Chinese scientists have provided the evidence that at various intensities, even those considered low by Western standards, prenatal ultrasound is more than just a “risk”. Prenatal ultrasound might be better understood as a damaging form of medical radiation when applied at the levels of exposure not uncommonly found in clinical scenarios.

Used with the permission of Jim West

Health Impact of Ultrasounds on the Human Fetus 

Based on these 50 human studies, it can be persuasively argued that prenatal ultrasound is responsible for causation or initiation of the following conditions and disorders:

  • Autism Spectrum Disorder
  • ADHD
  • Genetic damage, inheritable by future generations.
  • Jaundice
  • Childhood cancers, e.g., leukemia, lymphoma, brain, etc.
  • Chorioamnionitis (inflammation of the maternal-fetal junction)
  • Personality anomalies
  • Ophthalmological diseases and various malformations
  • Skin diseases such as eczema
  • Allergies

In addition, West argues that prenatal ultrasound initiates severe vulnerabilities in the fetus to subsequent stressors such as vaccines or other pharmaceuticals which can then push the child “over the edge” so to speak.

Summary of Prenatal Ultrasound Human Studies

In the year 2000, Professor Ruo Feng, of the Institute of Acoustics, Nanjing University, summarized many of the human studies with regard to the devastating effects of prenatal ultrasound, suggesting the five points of protection below. Feng could be considered the world authority in the field of ultrasound, with his PhD in physics from the University of Leningrad in the former Soviet Republic, and his publishing of more than 186 scientific papers.

  1. Ultrasound should only be used for specific medical indications.
  2. Ultrasound, if used, should strictly adhere to the smallest dose principle, that is, the ultrasonic dose should be limited to that which achieves the necessary diagnostic information under the principle of using intensity as small as possible, the irradiation time as short as possible.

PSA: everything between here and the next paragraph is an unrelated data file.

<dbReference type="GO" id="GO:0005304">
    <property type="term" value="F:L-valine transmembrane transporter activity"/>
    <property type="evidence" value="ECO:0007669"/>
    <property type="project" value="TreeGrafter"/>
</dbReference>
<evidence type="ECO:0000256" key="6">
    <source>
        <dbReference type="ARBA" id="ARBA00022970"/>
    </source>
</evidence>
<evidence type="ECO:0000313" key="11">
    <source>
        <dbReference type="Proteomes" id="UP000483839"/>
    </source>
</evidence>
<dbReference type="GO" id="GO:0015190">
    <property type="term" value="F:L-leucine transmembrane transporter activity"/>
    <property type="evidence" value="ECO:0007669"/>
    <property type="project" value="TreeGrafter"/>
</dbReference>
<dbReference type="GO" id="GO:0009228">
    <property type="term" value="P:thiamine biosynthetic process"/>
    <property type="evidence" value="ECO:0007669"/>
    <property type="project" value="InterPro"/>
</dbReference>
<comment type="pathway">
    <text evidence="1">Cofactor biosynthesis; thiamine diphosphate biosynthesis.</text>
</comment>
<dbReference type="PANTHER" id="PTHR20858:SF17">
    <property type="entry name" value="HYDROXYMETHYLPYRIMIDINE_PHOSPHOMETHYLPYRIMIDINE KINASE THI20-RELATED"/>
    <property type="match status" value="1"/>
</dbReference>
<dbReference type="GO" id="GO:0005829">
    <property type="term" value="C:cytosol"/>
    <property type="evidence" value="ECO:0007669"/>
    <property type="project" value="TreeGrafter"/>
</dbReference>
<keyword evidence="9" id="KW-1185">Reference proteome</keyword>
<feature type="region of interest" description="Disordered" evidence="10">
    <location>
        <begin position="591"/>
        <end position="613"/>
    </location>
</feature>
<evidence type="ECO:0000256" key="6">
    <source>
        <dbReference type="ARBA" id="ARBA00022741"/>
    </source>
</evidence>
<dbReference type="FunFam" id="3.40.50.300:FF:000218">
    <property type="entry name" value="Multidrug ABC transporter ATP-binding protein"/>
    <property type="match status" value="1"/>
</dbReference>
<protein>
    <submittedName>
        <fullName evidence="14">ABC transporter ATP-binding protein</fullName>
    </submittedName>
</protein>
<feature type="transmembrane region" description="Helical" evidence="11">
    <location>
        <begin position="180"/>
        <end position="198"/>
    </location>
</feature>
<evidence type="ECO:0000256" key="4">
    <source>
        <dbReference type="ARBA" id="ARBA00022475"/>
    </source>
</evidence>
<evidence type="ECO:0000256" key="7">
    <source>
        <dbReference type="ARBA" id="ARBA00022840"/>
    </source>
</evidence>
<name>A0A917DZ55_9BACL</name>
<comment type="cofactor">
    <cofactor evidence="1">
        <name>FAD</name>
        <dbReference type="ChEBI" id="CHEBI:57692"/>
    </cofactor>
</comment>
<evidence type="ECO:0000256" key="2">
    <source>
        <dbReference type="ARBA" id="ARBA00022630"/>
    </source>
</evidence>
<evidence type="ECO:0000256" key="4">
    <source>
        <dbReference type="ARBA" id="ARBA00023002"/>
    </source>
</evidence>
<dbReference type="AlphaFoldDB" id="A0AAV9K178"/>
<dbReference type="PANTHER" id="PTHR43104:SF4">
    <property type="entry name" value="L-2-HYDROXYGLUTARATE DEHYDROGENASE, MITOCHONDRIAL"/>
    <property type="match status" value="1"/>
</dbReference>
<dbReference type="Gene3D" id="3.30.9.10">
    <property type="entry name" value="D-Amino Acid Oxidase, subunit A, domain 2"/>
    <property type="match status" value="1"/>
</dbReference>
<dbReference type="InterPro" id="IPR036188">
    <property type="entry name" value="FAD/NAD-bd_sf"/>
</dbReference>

3. Commercial or educational fetal ultrasound imaging should be strictly eliminated. Ultrasound for the identification of fetal sex and fetal entertainment imaging should be strictly eliminated (emphasis added).
  4. For the best early pregnancy [1st trimester], avoid ultrasound. If unavoidable, minimize ultrasound. Even later, during the 2nd or 3rd trimester, limit ultrasound to 3 to 5 minutes for sensitive areas, e.g., fetal brain, eyes, spinal cord, heart and other parts.
  5. For every physician engaged in clinical ultrasound training, their training should include information on the biological effects of ultrasound and ultrasound diagnostic dose safety knowledge.

My Experiences with Prenatal Ultrasound

I never consented to having an ultrasound with any of my pregnancies. I even declined an ultrasound under pressure from my midwife with my last pregnancy when I was over 40, as she suspected that the fetus might have stopped growing (the baby was fine as I suspected – she was just smaller compared with my previous two which were large boys).

At the time, there wasn’t too much data to go on when making this type of “crazy” decision.

I felt very strongly that ultrasound was a bad idea especially when I observed that my first baby kicked violently when a Doppler fetascope was used to measure his heartbeat (fetal heart monitoring with ultrasound can be used extensively, accumulating very high exposure. Most women have no idea about this as it is rarely if ever disclosed in prenatal examination rooms). I suspected from this experience that ultrasound waves were not something that was beneficial to my baby’s optimal development and so declined any and all ultrasound scans and opted for an old fashioned, non-electronic fetascope instead of a Doppler for future prenatal visits.

*Note that the words “fetascope” and “fetoscope” have apparently been co-opted, however, and some devices called fetascopes in prenatal exam rooms are actually Doppler, so be very careful of this word. I could not find a clearly differentiating word for fetascope.

Sometimes when you make a decision with Mother’s intuition, it is years later when the wisdom of that course of action becomes apparent. Many thanks to Jim West for bringing this critically important research to light and making it available to the public so that mothers can cite the actual, hard scientific evidence in prenatal exam rooms when declining ultrasound procedures that have been shown to be far more harmful than helpful to a developing fetus in all but the most extreme medical circumstances.  The cost seems clear. The actuality of pregnancy risks and the assumed benefits of ultrasound are an important area for in-depth discussion between prenatal care providers and mothers-to-be.

Conclusions: Should You Submit to Prenatal Ultrasound?